This week the Supreme Court agreed to hear an appeal from a Colorado-based baker who’d previously lost a discrimination case for refusing to make a wedding cake for a same-sex wedding. The baker, Jack Phillips, a Christian, claims the union is at odds with his religious beliefs and argues it is his American right to refuse a customer service.

After five long years of legal discourse and plenty of media coverage, the tiered confection now serves as an inadvertant symbol of the complexities surrounding discrimination and religious freedom laws in the courts. The case, Masterpiece Cakeshop v. Colorado Civil Rights Commission, will be settled once and for all next year.

On one side, gay and lesbian couples (and the anti-discrimination law in Colorado) argue that a business that’s open to the public must treat the public—gay, straight, trans, black, blue, etc.—equally. On the other side, those who subscribe to some religions argue that the government forcing business owners to serve gay couples against their religious beliefs violates freedom of religion.

Phillips mentions he’s turned down about “five or six” same-sex couples’ cake requests in the past, but this time around, the couple filed discrimination charges and won. “Masterpiece does not convey a message supporting same-sex marriages merely by abiding by the law and serving its customers equally,” the court ruled in 2015.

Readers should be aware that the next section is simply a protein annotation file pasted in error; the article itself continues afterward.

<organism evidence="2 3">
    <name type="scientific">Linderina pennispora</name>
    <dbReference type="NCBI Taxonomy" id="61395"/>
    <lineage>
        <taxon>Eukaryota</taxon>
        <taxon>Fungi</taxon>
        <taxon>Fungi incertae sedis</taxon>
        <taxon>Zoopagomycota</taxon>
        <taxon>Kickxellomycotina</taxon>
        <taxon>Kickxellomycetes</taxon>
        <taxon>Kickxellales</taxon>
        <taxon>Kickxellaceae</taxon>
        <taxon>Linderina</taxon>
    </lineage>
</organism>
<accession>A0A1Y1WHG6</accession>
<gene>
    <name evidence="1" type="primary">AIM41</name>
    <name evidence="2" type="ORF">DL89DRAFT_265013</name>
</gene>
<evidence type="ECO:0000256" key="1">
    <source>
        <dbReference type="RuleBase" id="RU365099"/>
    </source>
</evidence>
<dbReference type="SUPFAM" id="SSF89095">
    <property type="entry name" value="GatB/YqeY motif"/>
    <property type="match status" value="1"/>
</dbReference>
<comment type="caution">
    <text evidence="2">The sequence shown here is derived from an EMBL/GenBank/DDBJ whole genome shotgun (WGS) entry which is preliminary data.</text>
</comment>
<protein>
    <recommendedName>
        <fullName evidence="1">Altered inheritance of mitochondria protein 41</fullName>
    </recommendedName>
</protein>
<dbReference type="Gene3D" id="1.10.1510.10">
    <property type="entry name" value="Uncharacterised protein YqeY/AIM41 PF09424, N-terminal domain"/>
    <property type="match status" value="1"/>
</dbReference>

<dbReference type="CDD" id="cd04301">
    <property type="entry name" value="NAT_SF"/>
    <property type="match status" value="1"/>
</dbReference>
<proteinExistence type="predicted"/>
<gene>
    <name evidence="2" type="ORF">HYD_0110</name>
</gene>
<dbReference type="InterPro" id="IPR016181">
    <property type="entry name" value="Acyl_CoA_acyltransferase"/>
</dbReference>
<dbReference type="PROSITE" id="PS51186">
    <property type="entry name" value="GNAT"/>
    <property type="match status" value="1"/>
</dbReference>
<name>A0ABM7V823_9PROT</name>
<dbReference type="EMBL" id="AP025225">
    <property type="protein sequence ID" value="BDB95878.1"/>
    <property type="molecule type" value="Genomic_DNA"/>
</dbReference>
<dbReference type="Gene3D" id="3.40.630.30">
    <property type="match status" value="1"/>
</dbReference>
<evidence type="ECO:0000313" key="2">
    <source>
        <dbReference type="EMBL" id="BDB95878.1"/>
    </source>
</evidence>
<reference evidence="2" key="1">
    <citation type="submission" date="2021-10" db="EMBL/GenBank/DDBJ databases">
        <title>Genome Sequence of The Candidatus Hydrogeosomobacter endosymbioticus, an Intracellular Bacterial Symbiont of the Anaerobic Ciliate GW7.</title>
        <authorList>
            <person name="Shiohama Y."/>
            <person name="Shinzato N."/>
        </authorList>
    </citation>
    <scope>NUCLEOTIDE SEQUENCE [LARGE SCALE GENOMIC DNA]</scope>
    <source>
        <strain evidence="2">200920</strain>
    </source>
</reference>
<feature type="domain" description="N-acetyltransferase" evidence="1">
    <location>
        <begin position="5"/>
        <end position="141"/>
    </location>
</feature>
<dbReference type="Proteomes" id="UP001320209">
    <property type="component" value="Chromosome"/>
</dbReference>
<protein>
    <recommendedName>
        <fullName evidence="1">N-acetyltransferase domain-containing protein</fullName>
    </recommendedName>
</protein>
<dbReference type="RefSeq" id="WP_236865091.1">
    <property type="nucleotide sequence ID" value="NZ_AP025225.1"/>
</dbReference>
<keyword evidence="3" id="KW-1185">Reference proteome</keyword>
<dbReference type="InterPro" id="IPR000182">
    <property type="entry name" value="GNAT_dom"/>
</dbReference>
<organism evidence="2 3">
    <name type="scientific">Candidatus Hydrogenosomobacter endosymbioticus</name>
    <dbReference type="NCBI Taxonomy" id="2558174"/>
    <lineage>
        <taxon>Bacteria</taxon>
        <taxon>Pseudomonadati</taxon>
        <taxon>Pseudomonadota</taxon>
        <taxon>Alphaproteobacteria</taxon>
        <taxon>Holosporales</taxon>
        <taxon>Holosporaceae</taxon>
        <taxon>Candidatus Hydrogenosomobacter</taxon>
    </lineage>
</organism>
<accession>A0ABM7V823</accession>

Phillips argues that two areas of the First Amendment—religious freedom and freedom of expression—should override Colorado’s anti-discrimination law and allow him to refuse services that conflict with his religion. He believes the law is forcing his hand, deeming it okay to endorse a view he doesn’t personally think is acceptable. Many religious activists believe a baker’s work should be constituted as “artistic expression.”

“Every American should be free to choose which art they will create and which art they won’t create without fear of being unjustly punished by the government,” David Cortman, one of Mr. Phillips’s lawyers, said. Court documents have recorded Philipps saying he’s more than willing to create other goods for gay clients, but wedding cakes is where he draws the line. Phillips also doesn’t create adult- or Halloween-theme cakes, for similar reasons.

The decision will come down to whether Supreme Court Justices believe forcing businesses to comply with anti-discrimination laws trumps their “freedom of religion,” protected under the First Amendment. “This has always been about more than a cake,” Mullins said. “Businesses should not be allowed to violate the law and discriminate against us because of who we are and who we love.”